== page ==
EAGAN, Minn. – There’s been a lot of buzz about the Vikings new offense heading into 2019, but that doesn’t mean the defensive side of the ball will be stagnant.
Minnesota is returning its defensive coaching staff and the majority of its defensive starters, but Vikings Head Coach Mike Zimmer is always looking for ways to improve and keep opposing offenses guessing.
“We’re looking at a lot of different things,” Zimmer told Twin Cities media members following Tuesday’s voluntary Organized Team Activity practice. “I think that’s part of what you do in the spring, is you look at things and you kind of, ‘Hey, we could do this.’ Or you look at the skill sets of different players. Most of our guys have been together for four or five years now, so I think part of that is keeping them engaged in everything we’re doing.”
Zimmer especially appreciates this time of year but joked that the rest of the coaching staff “doesn’t particularly like it when I go away and start watching tape by myself” because it might mean an extra meeting or two.
“The other day I was coming back after Memorial Day, and I called a defensive meeting at 6:30 in the morning while I was on the plane because I didn’t like how something was looking,” Zimmer said. “But some of the things we’re doing because I just feel like the way the offenses are moving now in this league and the things that they’re trying to do, they’re trying to scheme you, so I think part of that is that we always try to stay one step ahead of things. And now’s the time to look at things and practice [them]. Whether it’s a different technique, different personnel group, different alignments or different blitzes, pressures, things like that.”
Zimmer explained that he studies other defenses and then evaluates how the Vikings can implement certain aspects on the practice field.
“You study a lot of other teams and see what they’re doing and what looks good,” Zimmer said. “And then you go back and correlate it to the types of plays that you’ve been getting all year long. We got a ton of a certain [type] of plays that people thought they could get on us, so maybe give them some different looks.”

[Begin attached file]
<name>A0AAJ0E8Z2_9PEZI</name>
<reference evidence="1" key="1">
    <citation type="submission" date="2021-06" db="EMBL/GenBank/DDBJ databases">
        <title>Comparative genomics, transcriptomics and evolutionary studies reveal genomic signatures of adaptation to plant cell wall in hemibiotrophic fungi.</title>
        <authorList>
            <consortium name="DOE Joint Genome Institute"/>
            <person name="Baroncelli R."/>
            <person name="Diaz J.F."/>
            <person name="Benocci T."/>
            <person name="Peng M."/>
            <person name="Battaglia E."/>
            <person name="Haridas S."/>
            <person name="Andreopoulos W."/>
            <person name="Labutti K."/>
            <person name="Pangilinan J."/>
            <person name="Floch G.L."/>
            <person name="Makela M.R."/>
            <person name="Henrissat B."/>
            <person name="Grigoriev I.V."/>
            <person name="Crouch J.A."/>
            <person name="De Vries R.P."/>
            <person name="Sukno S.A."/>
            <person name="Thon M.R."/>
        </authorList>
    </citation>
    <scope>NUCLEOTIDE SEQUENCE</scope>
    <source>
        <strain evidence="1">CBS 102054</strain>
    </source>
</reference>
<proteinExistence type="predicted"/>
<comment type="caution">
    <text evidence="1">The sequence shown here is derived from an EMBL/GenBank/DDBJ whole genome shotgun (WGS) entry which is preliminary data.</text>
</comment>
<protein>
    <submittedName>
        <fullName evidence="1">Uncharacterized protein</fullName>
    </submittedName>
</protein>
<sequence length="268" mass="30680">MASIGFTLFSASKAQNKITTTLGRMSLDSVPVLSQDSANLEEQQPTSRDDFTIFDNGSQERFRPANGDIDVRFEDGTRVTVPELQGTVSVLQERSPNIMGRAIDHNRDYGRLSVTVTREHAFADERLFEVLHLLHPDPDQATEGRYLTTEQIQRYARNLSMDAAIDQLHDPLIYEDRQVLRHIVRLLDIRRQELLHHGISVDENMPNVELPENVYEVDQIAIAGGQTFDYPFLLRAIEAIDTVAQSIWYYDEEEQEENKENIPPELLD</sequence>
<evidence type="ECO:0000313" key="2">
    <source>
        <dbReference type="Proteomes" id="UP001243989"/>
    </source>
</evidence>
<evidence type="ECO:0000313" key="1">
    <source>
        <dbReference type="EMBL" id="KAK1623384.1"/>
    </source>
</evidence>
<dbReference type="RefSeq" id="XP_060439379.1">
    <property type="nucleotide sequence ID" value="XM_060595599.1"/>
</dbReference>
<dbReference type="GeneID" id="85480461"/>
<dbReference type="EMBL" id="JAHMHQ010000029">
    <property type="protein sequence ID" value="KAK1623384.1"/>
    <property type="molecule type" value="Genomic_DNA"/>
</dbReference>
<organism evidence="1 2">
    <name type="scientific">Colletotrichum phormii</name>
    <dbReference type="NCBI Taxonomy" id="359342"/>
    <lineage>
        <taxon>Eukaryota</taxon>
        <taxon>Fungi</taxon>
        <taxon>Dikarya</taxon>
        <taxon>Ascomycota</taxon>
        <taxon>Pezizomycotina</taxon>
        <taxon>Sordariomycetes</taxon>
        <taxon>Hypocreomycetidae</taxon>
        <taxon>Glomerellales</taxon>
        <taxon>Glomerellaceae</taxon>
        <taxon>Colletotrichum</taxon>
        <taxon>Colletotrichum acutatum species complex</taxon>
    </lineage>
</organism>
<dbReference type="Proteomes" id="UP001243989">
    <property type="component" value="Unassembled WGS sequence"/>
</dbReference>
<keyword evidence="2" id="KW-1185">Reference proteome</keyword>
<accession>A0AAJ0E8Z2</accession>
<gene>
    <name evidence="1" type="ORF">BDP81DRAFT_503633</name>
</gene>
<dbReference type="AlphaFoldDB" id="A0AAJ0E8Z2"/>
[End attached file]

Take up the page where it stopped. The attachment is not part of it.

Here are four other topics Zimmer addressed during his podium session:
1. Danielle’s development
Danielle Hunter impressed early on as a third-round draft pick in 2015, and he’s continued to take major strides forward each season.
Still just 24 years old, Hunter’s 40 career sacks are the most by anyone in his draft class.
Zimmer said that Hunter has always been someone who “never wants to make a mistake” but that his development has allowed him to play more freely and not worry as much about errors.
He offered the caveat that Hunter may still be “a little apprehensive” when asked to do something new, but he doesn’t slow his game speed.
“In the past he would always, ‘OK, I’ve got to make sure I do this,’ and now if he makes a mistake, he’s going to make it full-speed, correct it and move forward with it,” Zimmer said. “You obviously see the athletic ability and the bend that he has, the long arms and the strength, and the way that he can slither through openings in the pass game – and in the run game.”
2. Early impressions of Bradbury
Center Garrett Bradbury, whom the Vikings drafted 18th overall in April, has impressed so far during OTAs.
It’s not always an easy transition from college to starting center in the NFL, but Zimmer said Bradbury has been doing “a nice job” with the jump.
“He’s a very athletic guy that [can] really bend. He’s got good power, he’s very competitive,” said Zimmer, who pointed out that Bradbury remained on the field to put in extra work. “He’s done a good job. We’re giving him a lot of different looks defensively, so I think that’s good for him. There’s times when we [confuse him a] little bit, but he’s very, very bright and doing a good job.”
3. Learning from ‘Professor Dennison’
Media members are getting their first looks at Vikings offensive line coach/run game coordinator Rick Dennison in action.
The Vikings hired Dennison during the offseason, and he’s been hard at work with Minnesota’s offensive linemen. Asked how Dennison is doing with the group, Zimmer said, “He’s a good teacher, number one.”
“I think a lot of it will be with the schematic things, but as you get going in that and marrying the run game and the pass game … you can tell he’s like a professor out there,” Zimmer said of Dennison, who has a master’s degree in engineering. “All the little intricacies of offensive line play, I think he’s been outstanding.”
4. Hercules impressing with help from Patterson
Zimmer has been impressed with Hercules Mata’afa, whom the Vikings have moved from defensive end to 3-technique.
Mata’afa signed with Minnesota as an undrafted free agent but suffered a torn ACL last spring prior to his rookie season. Now, he’s working to make up for lost time and has caught the eye of coaches.
“He’s just a worker. He’s a guy that, he plays very low with his pads … his body lean is extremely low. He’s got a great first step,” Zimmer said. “You know, he’s still got a ways to go, let’s not put him in Canton yet. But he’s doing a nice job for the things we ask him to do. He’s got a great attitude.”
Zimmer added that Mata’afa is benefitting under the tutelage of Vikings defensive line coach Andre Patterson.
“Andre’s an unbelievable teacher. I was down here watching today and talking about those things, and I said to Linval [Joseph], ‘Man, Andre’s good, isn’t he?’ And he said, yeah, he wouldn’t be where he was if it wasn’t for [Patterson]. A lot of those guys feel that way. The more that [Mata’afa] can absorb the teaching that Andre’s giving him, I think the better he’ll be.”